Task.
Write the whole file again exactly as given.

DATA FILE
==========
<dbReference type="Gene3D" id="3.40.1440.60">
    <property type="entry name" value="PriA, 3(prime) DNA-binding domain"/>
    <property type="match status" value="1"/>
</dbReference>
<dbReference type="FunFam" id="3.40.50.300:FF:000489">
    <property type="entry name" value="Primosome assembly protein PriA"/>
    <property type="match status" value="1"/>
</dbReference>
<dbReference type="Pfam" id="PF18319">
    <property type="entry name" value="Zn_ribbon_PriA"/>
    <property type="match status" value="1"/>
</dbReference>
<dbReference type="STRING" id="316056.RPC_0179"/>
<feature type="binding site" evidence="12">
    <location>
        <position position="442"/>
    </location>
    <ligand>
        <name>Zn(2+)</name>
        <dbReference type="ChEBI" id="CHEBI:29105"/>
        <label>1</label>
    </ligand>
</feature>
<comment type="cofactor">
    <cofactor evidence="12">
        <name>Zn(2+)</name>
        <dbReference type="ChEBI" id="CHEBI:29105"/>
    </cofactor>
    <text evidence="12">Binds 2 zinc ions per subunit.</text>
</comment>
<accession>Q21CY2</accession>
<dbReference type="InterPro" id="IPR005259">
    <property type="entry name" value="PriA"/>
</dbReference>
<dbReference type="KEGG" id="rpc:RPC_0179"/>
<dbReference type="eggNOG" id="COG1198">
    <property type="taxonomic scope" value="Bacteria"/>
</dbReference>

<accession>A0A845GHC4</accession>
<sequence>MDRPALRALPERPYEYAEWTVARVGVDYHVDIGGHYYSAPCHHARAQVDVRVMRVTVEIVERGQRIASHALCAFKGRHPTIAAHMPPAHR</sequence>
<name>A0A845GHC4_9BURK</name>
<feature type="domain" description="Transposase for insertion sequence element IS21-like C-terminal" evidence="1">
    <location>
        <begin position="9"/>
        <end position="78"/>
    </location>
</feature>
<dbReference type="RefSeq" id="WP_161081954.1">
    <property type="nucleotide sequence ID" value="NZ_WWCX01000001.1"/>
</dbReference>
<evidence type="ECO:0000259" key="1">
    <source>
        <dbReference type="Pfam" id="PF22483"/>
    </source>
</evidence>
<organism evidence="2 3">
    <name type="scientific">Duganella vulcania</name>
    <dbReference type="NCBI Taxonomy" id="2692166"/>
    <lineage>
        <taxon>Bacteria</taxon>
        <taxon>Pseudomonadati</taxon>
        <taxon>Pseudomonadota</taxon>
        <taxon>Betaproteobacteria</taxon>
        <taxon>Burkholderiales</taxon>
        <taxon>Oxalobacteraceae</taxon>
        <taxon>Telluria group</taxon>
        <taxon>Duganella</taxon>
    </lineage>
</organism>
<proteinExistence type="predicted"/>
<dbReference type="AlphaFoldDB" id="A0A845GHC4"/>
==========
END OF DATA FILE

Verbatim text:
<dbReference type="Gene3D" id="3.40.1440.60">
    <property type="entry name" value="PriA, 3(prime) DNA-binding domain"/>
    <property type="match status" value="1"/>
</dbReference>
<dbReference type="FunFam" id="3.40.50.300:FF:000489">
    <property type="entry name" value="Primosome assembly protein PriA"/>
    <property type="match status" value="1"/>
</dbReference>
<dbReference type="Pfam" id="PF18319">
    <property type="entry name" value="Zn_ribbon_PriA"/>
    <property type="match status" value="1"/>
</dbReference>
<dbReference type="STRING" id="316056.RPC_0179"/>
<feature type="binding site" evidence="12">
    <location>
        <position position="442"/>
    </location>
    <ligand>
        <name>Zn(2+)</name>
        <dbReference type="ChEBI" id="CHEBI:29105"/>
        <label>1</label>
    </ligand>
</feature>
<comment type="cofactor">
    <cofactor evidence="12">
        <name>Zn(2+)</name>
        <dbReference type="ChEBI" id="CHEBI:29105"/>
    </cofactor>
    <text evidence="12">Binds 2 zinc ions per subunit.</text>
</comment>
<accession>Q21CY2</accession>
<dbReference type="InterPro" id="IPR005259">
    <property type="entry name" value="PriA"/>
</dbReference>
<dbReference type="KEGG" id="rpc:RPC_0179"/>
<dbReference type="eggNOG" id="COG1198">
    <property type="taxonomic scope" value="Bacteria"/>
</dbReference>

<accession>A0A845GHC4</accession>
<sequence>MDRPALRALPERPYEYAEWTVARVGVDYHVDIGGHYYSAPCHHARAQVDVRVMRVTVEIVERGQRIASHALCAFKGRHPTIAAHMPPAHR</sequence>
<name>A0A845GHC4_9BURK</name>
<feature type="domain" description="Transposase for insertion sequence element IS21-like C-terminal" evidence="1">
    <location>
        <begin position="9"/>
        <end position="78"/>
    </location>
</feature>
<dbReference type="RefSeq" id="WP_161081954.1">
    <property type="nucleotide sequence ID" value="NZ_WWCX01000001.1"/>
</dbReference>
<evidence type="ECO:0000259" key="1">
    <source>
        <dbReference type="Pfam" id="PF22483"/>
    </source>
</evidence>
<organism evidence="2 3">
    <name type="scientific">Duganella vulcania</name>
    <dbReference type="NCBI Taxonomy" id="2692166"/>
    <lineage>
        <taxon>Bacteria</taxon>
        <taxon>Pseudomonadati</taxon>
        <taxon>Pseudomonadota</taxon>
        <taxon>Betaproteobacteria</taxon>
        <taxon>Burkholderiales</taxon>
        <taxon>Oxalobacteraceae</taxon>
        <taxon>Telluria group</taxon>
        <taxon>Duganella</taxon>
    </lineage>
</organism>
<proteinExistence type="predicted"/>
<dbReference type="AlphaFoldDB" id="A0A845GHC4"/>